- Almost half of homeless men had traumatic brain injury in their lifetime
- Traces of recent water on Mars: Liquid water on Mars as recently as 200,000 years ago
- Increasing consumption of coffee associated with reduced risk of type 2 diabetes, study finds
- Genomic diversity and admixture differs for stone-age Scandinavian foragers and farmers
- Cosmic illusion revealed: Gravitational lens magnifies supernova
- Astronomical forensics uncover planetary disks in NASA's Hubble archive
- Oldest pterodactyloid species discovered: Primitive flying reptile took wing 163 million years ago
- Mapping the road to quantum gravity
- Political ravens? Ravens notice the relationships among others, study shows
- 'Upside-down planet' reveals new method for studying binary star systems
Posted: 25 Apr 2014 07:47 AM PDT
Almost half of all homeless men who took part in a study had suffered at least one traumatic brain injury in their life and 87 percent of those injuries occurred before the men lost their homes. While assaults were a major cause of those traumatic brain injuries, or TBIs, (60 per cent) many were caused by potentially non-violent mechanisms such as sports and recreation (44 per cent) and motor vehicle collisions and falls (42 per cent).
Posted: 25 Apr 2014 04:50 AM PDT
New research has shown that there was liquid water on Mars as recently as 200,000 years ago. The southern hemisphere of Mars is home to a crater that contains very well-preserved gullies and debris flow deposits. The geomorphological attributes of these landforms provide evidence that they were formed by the action of liquid water in geologically recent time.
Posted: 24 Apr 2014 04:05 PM PDT
Increasing coffee consumption by on average one and half cups per day over a four-year period reduces the risk of type 2 diabetes by 11 percent, research shows. Coffee and tea consumption has been associated with a lower type 2 diabetes risk but little is known about how changes in coffee and tea consumption influence subsequent type 2 diabetes risk, until now.
Posted: 24 Apr 2014 12:18 PM PDT
Scientists report a breakthrough on understanding the demographic history of Stone-Age humans. A genomic analysis of eleven Stone-Age human remains from Scandinavia revealed that expanding Stone-age farmers assimilated local hunter-gatherers, and that the hunter-gatherers were historically in lower numbers than the farmers. The transition between a hunting-gathering lifestyle and a farming lifestyle has been debated for a century. As scientists learned to work with DNA from ancient human material, a complete new way to learn about the people in that period opened up.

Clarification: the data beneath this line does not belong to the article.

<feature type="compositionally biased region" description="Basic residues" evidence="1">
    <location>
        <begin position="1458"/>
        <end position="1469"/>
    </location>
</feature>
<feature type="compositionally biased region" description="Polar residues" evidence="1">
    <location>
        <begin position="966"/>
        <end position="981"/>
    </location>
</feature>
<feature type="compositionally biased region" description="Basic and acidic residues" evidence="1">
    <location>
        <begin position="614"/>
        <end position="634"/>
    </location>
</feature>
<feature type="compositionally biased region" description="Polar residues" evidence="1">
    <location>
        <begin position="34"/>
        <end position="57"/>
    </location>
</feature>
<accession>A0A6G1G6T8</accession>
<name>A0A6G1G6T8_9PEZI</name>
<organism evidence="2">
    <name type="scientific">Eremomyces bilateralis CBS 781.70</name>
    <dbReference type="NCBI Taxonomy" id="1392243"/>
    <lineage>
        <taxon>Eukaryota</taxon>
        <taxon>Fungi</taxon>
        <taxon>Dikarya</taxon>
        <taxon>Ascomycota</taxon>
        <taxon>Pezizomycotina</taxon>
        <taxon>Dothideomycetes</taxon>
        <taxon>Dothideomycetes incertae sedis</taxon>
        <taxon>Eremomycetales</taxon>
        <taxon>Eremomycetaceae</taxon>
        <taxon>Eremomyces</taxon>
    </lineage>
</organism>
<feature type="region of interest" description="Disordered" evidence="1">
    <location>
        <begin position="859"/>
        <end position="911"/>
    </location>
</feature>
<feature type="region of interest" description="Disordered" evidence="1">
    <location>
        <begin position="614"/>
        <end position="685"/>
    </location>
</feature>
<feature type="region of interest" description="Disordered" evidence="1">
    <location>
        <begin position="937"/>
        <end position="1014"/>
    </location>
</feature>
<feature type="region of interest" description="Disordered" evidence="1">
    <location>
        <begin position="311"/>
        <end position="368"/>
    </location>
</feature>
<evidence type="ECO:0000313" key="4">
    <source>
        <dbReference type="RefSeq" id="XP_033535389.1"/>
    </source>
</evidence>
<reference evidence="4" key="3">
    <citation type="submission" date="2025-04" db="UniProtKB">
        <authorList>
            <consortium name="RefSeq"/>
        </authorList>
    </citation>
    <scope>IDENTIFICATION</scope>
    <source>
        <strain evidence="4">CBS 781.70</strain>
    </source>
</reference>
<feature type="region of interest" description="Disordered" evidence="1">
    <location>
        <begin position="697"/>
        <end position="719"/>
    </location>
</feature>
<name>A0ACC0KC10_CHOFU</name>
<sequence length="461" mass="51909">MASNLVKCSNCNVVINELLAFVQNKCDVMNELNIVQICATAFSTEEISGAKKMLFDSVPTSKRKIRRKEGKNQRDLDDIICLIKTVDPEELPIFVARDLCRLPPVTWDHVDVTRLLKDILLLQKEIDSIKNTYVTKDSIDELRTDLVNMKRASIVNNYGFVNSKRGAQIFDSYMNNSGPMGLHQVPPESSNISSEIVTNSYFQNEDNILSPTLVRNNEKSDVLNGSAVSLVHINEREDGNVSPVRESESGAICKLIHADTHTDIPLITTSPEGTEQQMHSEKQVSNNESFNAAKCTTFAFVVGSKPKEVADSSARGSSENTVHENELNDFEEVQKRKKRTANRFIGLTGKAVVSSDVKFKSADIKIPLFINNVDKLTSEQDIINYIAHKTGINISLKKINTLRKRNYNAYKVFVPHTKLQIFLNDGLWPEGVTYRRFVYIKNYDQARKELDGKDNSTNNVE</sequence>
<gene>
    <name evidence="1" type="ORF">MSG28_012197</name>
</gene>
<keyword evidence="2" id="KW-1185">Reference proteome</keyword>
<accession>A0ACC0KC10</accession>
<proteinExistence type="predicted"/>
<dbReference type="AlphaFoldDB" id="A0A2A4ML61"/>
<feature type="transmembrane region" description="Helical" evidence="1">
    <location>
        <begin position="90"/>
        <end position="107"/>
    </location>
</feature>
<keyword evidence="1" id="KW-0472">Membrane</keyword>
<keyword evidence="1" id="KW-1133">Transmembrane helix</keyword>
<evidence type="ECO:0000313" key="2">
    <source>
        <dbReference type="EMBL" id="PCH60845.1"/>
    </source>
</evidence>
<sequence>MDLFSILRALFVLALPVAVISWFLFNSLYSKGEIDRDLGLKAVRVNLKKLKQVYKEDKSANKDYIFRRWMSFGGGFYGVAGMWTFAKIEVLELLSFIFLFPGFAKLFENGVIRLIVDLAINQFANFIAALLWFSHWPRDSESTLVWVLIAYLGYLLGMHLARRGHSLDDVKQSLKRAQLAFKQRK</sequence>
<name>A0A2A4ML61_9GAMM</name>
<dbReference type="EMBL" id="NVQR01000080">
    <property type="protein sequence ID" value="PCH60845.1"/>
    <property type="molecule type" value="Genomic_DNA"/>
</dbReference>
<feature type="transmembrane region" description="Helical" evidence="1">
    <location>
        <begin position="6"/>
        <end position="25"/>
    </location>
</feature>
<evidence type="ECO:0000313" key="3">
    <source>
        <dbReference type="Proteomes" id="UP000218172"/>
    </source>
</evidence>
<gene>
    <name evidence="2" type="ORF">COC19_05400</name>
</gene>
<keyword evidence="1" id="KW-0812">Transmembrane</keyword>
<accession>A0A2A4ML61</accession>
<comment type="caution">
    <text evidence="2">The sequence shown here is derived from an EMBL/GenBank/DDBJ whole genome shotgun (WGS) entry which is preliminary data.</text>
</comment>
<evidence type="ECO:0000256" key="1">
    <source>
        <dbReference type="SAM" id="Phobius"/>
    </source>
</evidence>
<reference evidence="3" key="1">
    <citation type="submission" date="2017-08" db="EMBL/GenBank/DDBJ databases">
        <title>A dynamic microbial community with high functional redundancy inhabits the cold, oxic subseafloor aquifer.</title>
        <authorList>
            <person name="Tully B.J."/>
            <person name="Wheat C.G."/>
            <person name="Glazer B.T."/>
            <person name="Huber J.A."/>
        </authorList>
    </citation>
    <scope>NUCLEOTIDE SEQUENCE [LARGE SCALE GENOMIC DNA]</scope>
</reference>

Posted: 24 Apr 2014 11:36 AM PDT
Astronomers have announced the discovery of a galaxy that magnified a background, Type Ia supernova thirty-fold through gravitational lensing. This first example of strong gravitational lensing of a supernova confirms the team's previous explanation for the unusual properties of this supernova.
Posted: 24 Apr 2014 11:09 AM PDT
Astronomers using NASA's Hubble Space Telescope have applied a new image processing technique to obtain near-infrared scattered light photos of five disks observed around young stars in the Mikulski Archive for Space Telescopes database. These disks are telltale evidence for newly formed planets.
Posted: 24 Apr 2014 09:46 AM PDT
Scientists have discovered and named the earliest and most primitive pterodactyloid -- a group of flying reptiles that would go on to become the largest known flying creatures to have ever existed -- and established they flew above Earth some 163 million years ago, longer than previously known.
Posted: 23 Apr 2014 12:09 PM PDT
The road uniting quantum field theory and general relativity -- the two great theories of modern physics -- has been impassable for 80 years. Could a tool from condensed matter physics finally help map the way?
Posted: 23 Apr 2014 07:19 AM PDT
Cognitive biologists have revealed that ravens do understand and keep track of the rank relations between other ravens. Such an ability has been known only from primates. Like many social mammals, ravens form different types of social relationships -- they may be friends, kin, or partners and they also form strict dominance relations. From a cognitive perspective, understanding one's own relationships to others is a key ability in daily social life ("knowing who is nice or not"). Yet, also understanding the relationships group members have with each other sets the stage for "political" maneuvers ("knowing who might support whom").
Posted: 21 Apr 2014 06:13 PM PDT
What looked at first like a sort of upside-down planet has instead revealed a new method for studying binary star systems. Astronomers confirmed the first "self-lensing" binary star system -- one in which the mass of the closer star can be measured by how powerfully it magnifies light from its more distant companion star. Though our sun stands alone, about 40 percent of similar stars are in binary (two-star) or multi-star systems, orbiting their companions in a gravitational dance.
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